Room 237, 2012.
Directed by Rodney Ascher.
A documentary examining the enduring legacy of Stanley Kubrick’s The Shining and the weird and wonderful theories related to the film’s subtexts that have arisen since its release.
Famously, Stanley Kubrick’s psychological horror classic The Shining did not enjoy a terrific reception upon its release back in 1980. Since that time however, it has grown in stature to become one of the great director’s best known works – largely through Jack Nicholson’s oft-parodied performance and his terrifying “here’s Johnny!” axe swinging scene.
This classily produced and at times enlightening doc from Rodney Ascher seeks to add to some of the mythology and film theory surrounding the film. Dubbed ‘an enquiry in nine parts’, the film uses commentary from five enthusiasts, academics and writers who, crucially, we never see. The visuals instead come from Ascher’s imaginative splicing of segments from The Shining, cartoons, news reels and other films – most notably Lamberto Bava’s cinema set 1985 horror Demons, and Kubrick’s own Eyes Wide Shut.
The editing of all these various scenes and images is done with incredible care and there are some very well constructed elements in what is a compelling first feature from Ascher. The theories themselves are a distinctly mixed bag. Some – most notably a film club that played the film backwards alongside the regular film and had fun with how cool it all looked are merely film school geekery. Others, such as the writer who could see Kubrick’s face in the clouds in exterior shots, are just plain weird.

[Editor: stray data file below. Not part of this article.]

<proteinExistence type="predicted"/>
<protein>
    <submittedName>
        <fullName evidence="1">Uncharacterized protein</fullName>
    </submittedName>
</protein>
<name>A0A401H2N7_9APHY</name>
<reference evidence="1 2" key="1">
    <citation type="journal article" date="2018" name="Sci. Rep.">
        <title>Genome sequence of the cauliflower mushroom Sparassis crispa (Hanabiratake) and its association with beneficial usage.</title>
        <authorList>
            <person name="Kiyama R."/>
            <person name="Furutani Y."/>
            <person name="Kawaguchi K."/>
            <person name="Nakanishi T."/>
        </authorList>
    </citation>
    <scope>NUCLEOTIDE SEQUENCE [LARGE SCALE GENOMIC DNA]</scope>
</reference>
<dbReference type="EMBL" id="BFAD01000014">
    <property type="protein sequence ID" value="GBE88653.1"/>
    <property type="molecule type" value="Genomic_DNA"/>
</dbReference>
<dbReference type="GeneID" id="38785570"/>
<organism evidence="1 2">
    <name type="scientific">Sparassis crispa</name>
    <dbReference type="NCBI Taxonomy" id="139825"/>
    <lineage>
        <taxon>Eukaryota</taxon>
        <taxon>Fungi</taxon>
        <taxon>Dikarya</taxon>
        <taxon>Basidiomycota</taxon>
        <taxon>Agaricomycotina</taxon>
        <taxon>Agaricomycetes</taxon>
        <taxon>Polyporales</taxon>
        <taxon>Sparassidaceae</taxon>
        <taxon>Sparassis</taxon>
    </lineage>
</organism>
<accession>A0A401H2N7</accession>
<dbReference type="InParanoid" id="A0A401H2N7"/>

However, some have some genuine plausibility, such as the ‘faked moon footage’ hypothesis which believes Kubrick was the mastermind hired by NASA in order to make the film believable. The theorist here explains how through metaphor and allusion Kubrick uses The Shining as his admission of taking part in the conspiracy. There is also a fascinating argument that the film is all about the subjugation of native Americans by European settlers, as alluded to in the script by talk of ancient Indian burial grounds and visual clues such as logos on products in the Overlook Hotel.
Despite the imagination on show in both the production and the talking points however, many viewers will find themselves asking just what this piece actually is. More than anything it resembles the classiest DVD extra ever; a high performance add on to an already canonized horror movie. If the real point was to show that The Shining is more than ‘just’ a horror movie it adds to the story, but no more than that. And of course, fans of Kubrick and of the work have long been aware of this.
An impressive visual editing piece that showcases some of the strange theories that surround the film, this piece is likely to inspire much debate amongst lovers of the film. A truly thoughtful documentary in the sense that it makes you want to re-watch the original film immediately and see what you have just been hearing about, Room 237 is like the film that inspired it; a mystery and a highly watchable puzzle. It shows vividly how ripe for discussion and theorizing The Shining is, and has been for 32 years. But is it a movie? To that I would have to say… no.
Flickering Myth Rating – Film: ★ ★ ★ ★ / Movie: ★
Robert W Monk is a freelance journalist and film writer.